Big and Little Apples

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Somebody asked me if all we did in New York was see shows. First of all, I wish I could afford to see as many shows as I want, and really, there is only one matinee and one evening performance per day, so no. In addition to Broadway, we went to Central Park, Grand Central Station, the new Highline Park, a Radio City Music Hall tour, and the 911 memorial fountains. The old World Trade Center water footprints are quite stunning, but I couldn’t bring myself to go into the museum. That day is still seared in my brain.

Also, I forget that New York has as many stars as Los Angeles. Upon arrival, we saw Nick Carter walking the backstreets and the plumber from Desperate Housewives checking into our hotel. We also saw Broadway star Christopher Sieber talking to someone on a street corner, like a hooker. Albert also got us tickets to The Daily Show, so we got to see Jon Stewart live and in person, and he is hysterical. He does a little Q&A with his audience before the show, and he is friendly, smart, and quick witted. We were also in the city during Comic Con, so there were costumed characters everywhere, but they blend seamlessly with the locals. Darth Vader, in all black from head to toe and sporting a dramatic cape, is definitely a New Yorker. I’m still tired from our non-stop vacation activity.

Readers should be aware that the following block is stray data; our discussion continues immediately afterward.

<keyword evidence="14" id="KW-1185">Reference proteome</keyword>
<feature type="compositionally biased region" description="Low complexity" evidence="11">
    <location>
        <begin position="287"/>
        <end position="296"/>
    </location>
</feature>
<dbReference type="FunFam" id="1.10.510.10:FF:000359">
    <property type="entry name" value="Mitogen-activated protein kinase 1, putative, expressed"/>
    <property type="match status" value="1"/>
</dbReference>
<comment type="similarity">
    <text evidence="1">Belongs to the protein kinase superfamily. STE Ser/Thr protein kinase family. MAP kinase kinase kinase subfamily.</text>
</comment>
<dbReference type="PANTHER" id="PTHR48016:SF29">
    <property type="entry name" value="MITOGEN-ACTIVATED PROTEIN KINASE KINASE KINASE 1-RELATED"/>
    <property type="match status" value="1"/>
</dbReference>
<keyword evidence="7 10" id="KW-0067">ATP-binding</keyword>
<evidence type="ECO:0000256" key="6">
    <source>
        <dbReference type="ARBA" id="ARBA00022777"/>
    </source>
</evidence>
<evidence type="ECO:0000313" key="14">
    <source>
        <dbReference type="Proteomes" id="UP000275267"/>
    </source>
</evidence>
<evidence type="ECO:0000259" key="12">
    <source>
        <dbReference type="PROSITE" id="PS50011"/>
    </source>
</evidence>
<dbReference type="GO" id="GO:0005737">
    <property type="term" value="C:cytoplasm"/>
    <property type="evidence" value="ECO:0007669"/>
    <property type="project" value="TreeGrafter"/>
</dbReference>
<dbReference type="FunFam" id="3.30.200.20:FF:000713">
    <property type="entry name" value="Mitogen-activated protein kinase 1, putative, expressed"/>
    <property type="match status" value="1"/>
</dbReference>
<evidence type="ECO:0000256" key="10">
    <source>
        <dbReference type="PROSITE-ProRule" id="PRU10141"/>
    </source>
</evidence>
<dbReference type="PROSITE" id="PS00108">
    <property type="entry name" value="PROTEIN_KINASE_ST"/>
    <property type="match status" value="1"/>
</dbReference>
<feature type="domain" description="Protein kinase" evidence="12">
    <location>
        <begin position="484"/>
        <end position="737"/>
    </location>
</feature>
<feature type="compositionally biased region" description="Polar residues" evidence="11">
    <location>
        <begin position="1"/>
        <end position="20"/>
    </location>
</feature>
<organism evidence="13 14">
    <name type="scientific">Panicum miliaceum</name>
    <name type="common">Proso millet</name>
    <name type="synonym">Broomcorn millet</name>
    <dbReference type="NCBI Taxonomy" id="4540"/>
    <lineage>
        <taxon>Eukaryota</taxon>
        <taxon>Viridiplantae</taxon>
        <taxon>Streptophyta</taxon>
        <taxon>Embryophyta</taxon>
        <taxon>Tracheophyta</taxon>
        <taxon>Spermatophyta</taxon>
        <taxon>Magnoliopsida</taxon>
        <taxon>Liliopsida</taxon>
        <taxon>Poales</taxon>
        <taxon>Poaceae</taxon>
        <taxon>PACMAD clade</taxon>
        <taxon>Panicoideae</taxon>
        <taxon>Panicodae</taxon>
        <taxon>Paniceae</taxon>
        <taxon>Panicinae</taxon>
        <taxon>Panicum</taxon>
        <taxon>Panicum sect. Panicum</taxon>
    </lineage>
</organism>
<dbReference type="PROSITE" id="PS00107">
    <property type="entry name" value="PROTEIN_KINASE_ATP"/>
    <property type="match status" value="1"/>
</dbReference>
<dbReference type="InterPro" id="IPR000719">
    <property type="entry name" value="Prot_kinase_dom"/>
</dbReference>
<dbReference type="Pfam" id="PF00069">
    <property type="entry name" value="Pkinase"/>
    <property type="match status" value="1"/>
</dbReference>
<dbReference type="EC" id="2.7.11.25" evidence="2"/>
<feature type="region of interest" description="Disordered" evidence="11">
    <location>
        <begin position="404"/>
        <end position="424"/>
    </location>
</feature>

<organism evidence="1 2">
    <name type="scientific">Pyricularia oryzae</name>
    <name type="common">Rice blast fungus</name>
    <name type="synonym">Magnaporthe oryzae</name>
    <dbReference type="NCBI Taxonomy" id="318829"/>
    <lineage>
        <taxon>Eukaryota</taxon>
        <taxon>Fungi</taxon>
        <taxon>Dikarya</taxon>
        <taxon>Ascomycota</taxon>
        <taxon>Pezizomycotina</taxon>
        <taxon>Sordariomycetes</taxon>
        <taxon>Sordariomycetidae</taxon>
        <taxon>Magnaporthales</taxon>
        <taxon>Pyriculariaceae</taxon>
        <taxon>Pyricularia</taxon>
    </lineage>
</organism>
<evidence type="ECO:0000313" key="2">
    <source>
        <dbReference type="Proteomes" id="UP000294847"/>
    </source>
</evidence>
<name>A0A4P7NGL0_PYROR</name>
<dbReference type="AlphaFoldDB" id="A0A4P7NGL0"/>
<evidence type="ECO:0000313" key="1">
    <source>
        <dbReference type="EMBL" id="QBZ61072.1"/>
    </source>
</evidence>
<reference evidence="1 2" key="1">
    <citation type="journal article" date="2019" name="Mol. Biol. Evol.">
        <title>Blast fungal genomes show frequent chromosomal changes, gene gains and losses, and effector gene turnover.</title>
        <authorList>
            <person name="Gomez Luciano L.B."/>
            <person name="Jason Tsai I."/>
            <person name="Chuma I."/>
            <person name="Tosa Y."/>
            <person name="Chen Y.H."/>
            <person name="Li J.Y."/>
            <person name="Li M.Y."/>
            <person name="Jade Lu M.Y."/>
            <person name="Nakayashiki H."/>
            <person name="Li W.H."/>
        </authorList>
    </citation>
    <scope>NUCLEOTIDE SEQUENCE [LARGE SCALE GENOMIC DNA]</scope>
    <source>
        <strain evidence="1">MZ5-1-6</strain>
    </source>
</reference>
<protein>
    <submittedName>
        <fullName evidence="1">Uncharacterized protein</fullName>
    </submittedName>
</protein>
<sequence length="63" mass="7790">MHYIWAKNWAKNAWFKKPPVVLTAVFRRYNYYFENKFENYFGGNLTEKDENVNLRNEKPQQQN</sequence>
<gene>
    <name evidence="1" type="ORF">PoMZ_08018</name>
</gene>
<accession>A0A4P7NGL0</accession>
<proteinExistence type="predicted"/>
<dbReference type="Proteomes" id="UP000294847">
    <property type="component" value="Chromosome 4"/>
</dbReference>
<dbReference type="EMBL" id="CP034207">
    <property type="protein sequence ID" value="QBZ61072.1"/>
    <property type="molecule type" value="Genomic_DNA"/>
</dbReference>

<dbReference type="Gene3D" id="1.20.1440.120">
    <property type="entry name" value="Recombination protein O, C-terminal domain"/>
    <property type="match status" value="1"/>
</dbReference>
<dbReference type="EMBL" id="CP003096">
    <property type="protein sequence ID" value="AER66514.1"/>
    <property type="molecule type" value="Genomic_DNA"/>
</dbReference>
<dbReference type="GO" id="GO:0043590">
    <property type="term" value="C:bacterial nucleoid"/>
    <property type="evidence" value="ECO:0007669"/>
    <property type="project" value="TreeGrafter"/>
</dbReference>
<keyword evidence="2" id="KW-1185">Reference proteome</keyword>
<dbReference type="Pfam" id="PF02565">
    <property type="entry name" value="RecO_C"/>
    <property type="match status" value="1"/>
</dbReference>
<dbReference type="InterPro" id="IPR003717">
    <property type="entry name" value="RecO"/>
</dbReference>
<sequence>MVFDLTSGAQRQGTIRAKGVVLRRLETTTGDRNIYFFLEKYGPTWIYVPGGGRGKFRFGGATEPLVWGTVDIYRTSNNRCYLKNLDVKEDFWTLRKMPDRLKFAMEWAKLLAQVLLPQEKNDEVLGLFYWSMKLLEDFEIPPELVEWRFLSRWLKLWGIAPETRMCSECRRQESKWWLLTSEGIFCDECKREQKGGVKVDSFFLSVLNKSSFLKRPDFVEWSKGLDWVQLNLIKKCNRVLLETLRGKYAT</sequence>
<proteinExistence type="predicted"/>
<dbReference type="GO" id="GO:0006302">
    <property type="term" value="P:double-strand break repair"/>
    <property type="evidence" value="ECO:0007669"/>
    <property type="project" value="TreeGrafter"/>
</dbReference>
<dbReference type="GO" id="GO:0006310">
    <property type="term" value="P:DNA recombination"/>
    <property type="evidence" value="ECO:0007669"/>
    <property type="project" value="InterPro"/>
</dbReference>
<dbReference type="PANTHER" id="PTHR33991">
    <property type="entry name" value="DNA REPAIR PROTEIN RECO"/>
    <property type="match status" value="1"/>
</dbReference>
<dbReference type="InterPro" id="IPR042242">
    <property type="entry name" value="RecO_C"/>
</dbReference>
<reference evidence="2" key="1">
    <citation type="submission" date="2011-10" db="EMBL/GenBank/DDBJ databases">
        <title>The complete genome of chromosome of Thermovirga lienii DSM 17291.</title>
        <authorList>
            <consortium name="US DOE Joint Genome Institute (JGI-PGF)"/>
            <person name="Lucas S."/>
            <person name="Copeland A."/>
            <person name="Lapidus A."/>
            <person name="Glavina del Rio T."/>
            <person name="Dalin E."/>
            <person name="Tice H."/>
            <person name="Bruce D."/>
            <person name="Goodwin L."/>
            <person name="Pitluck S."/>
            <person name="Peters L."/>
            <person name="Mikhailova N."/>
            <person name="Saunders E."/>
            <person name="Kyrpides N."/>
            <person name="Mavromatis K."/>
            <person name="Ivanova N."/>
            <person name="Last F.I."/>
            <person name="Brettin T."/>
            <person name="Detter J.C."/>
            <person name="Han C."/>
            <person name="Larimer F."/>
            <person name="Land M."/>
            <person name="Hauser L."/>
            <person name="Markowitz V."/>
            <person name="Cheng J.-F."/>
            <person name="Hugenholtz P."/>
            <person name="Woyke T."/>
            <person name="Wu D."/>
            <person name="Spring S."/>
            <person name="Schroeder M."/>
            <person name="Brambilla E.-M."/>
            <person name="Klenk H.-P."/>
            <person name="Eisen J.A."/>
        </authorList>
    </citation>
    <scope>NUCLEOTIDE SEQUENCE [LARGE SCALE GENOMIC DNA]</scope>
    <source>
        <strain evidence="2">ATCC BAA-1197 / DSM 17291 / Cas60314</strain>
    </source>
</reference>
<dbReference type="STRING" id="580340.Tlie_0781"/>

Speaking of stars, last week Albert and I were at The Grove and I spotted Tilda Swinton walk past us. We had just purchased a pumpkin at The Farmers’ Market, and when I mentioned to Albert who had just walked by us, he started chasing her. Rarely does he get that excited that he would chase a celebrity, particularly while carrying a large orange squash. He never caught her, which is probably for the best, because I’m pretty sure Tilda would have frowned upon being hunted by a man wielding a large pumpkin.

Last week, Albert and I were enjoying some Tuesday tacos at Malibu Fish Grill. I got up to get some of their amazing fat-ass tartar sauce, when I passed a little girl in a stroller. I can’t pass by a baby and not say hello, so I bent over to chat with the child who was less than two years old, and said hi to the mother. The little girl looked at me, pointed and yelled, “apple!”

I tried to continue the conversation with, “So, did you have an apple for lunch? I had a fish taco.” I sound like a strange man-baby.

The mother looked at me, held up her iPhone, and said, “Apple. She wants your phone.”

Oh my God, this little baby wants my technology. She doesn’t even know that an apple is fruit. How am I going to have a meaningful conversation with a tech-obsessed stupid baby that can’t even tell me what she had for lunch? Geesh.

This week Albert and I went to see the national tour of Pippin at the Pantages. If you are a fan of this show, it is by the far the best production of it I have ever seen. The singing and staging are a fantastic non-stop circus act. Los Angeles also has the original lead, and the Tony-winning Andrea Martin reprising her role as Berthe. Martin’s well-deserved applause for her trapeze number actually stopped the show, only the second time in my life I have ever seen anybody do that (the other time being Eden Espinosa in Brooklyn). With all that said, Pippin is still an overly simple, abstract, conceptual piece that is not for everyone. Act one is better than act two, and the lead is so whiney that Albert cringes every time he hears the name…Pippin.

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